Drone pilots and sensor operators are a growing and essential community of warriors in today’s force. As an operator of a remotely piloted aircraft (RPA), teammates on the ground rely on you to provide critical coverage and protection. Drone pilots and sensor operators experience a unique set of challenges as they provide combat support on the home front. Many are frequently exposed to images of extreme events while at work. This fact, combined with long work hours, frequent shift changes, and the expectation that warriors can turn on and off their combat mindset around their work schedule, contributes to more than 40 percent of drone pilots and sensor operators reporting high levels of stress. 1
This article provides useful tips on recognizing the signs of stress and resources and tools to help stateside RPA operators cope with stress and strengthen resilience.
Operating a RPA can be psychologically and emotionally demanding. Long hours, schedule changes, low staffing, shift work and balancing mission duties and responsibilities at home can result in high levels of stress.3 Common signs of stress among drone and sensor operators include:1,4,5
Individuals respond differently to operational stress and display varying signs of stress. Symptoms such as a change in behavior may appear immediately after a stressful event or develop gradually. Learn more about the signs of operational and combat stress in the Real Warriors Campaign article, “Combat Stress: A Natural Result of Heavy Mental and Emotional Work .”
Whether you are leading warriors stateside or overseas, it is important to understand how warriors can maintain resilience. Learn tips on how to identify warriors, including drone and sensor operators, who may be in distress and how to help them maintain mission readiness by reading the Real Warriors Campaign article, “Tools for Line Leaders Managing Personnel in Distress .”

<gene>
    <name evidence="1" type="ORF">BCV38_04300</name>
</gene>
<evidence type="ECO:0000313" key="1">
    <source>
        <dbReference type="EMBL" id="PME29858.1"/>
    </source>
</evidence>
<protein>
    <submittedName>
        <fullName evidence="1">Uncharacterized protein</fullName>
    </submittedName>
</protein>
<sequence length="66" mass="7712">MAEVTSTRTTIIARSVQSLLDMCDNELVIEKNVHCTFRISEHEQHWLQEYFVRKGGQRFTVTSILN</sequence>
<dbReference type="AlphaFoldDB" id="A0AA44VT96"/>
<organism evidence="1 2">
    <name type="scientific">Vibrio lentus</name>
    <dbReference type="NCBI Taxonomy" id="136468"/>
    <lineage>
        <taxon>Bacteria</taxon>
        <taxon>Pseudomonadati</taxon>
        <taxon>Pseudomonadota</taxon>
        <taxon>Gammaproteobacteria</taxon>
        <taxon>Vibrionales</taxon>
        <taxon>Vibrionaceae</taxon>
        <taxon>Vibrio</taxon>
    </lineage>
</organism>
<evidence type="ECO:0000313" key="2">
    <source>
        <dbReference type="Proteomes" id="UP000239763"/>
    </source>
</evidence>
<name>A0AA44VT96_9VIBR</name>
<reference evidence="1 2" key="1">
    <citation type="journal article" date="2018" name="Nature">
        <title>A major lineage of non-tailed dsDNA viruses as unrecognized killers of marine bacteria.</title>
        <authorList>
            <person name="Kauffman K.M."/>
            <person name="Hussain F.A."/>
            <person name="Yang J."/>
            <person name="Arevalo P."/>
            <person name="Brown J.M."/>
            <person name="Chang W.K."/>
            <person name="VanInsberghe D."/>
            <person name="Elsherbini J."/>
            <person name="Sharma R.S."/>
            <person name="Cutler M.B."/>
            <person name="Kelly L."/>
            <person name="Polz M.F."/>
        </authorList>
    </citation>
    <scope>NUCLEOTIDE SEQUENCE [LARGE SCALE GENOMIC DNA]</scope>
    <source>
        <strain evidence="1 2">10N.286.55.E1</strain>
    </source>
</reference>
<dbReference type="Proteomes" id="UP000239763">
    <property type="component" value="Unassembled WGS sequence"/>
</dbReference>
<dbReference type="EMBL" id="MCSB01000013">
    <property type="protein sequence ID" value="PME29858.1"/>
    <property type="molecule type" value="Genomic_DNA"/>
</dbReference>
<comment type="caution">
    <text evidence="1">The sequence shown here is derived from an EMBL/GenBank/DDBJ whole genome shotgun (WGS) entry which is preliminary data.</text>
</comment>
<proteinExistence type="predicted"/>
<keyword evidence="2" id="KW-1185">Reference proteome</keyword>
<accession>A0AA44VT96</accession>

If you think you might be experiencing operational stress as a result of your duties as a drone or sensor operator, use the following resources to help you cope:
After long shifts, drone and sensor operators are often fatigued – presenting concerns for warriors operating their vehicles while driving home after work. The Air Force Virtual Wingman  is a mobile site that uses a smartphone’s GPS to find local taxi information to help keep service members safe. It also connects them with other safety information and support on the go. Access the Virtual Wingman by visiting www.airforcevirtualwingman.com  or view a video overview of the app .
The work of a drone pilot or sensor operator can be demanding and experiencing stress in these jobs is common. It’s important to learn how to cope with stress successfully, strengthen your resilience and utilize care and support resources in your community so that you can perform at your peak on and off the job.
1 Zucchino, David. “Troops Who ‘Telecommute to the War Zone’ Feel Its Effects ,” The Seattle Times. Published March 20, 2012.
2 Bumiller, Elizabeth. “Air Force Drone Operators Report High Levels of Stress ,” The New York Times. Published Dec. 18, 2011.
3 Col. John Forbes. “RPA/Intel Stressors,” U.S. Air Force. Published Nov. 3, 2011.
4 Ouma, Joseph A., Chappelle, Wayne L, and Salinas, Amber. “Facets Of Occupational Burnout Among U.S. Air Force Active Duty and National Guard/Reserve MQ-1 Predator and MQ-9 Reaper Operators ,” [PDF 344.75KB] Air Force Research Laboratory. Published June 2011.
5 Fisher Jr., Charles R.. Col. H.J. Ortega Jr., and Col. David Stanczyk. “Telewarfare and Military Medicine: White Paper/State of the Art Report on AFMS Support to the Emerging Paradigm of Employed-in-Place Operations,” [PDF 566.12KB] Air Force Medical Support Agency. Published Sept. 30, 2011.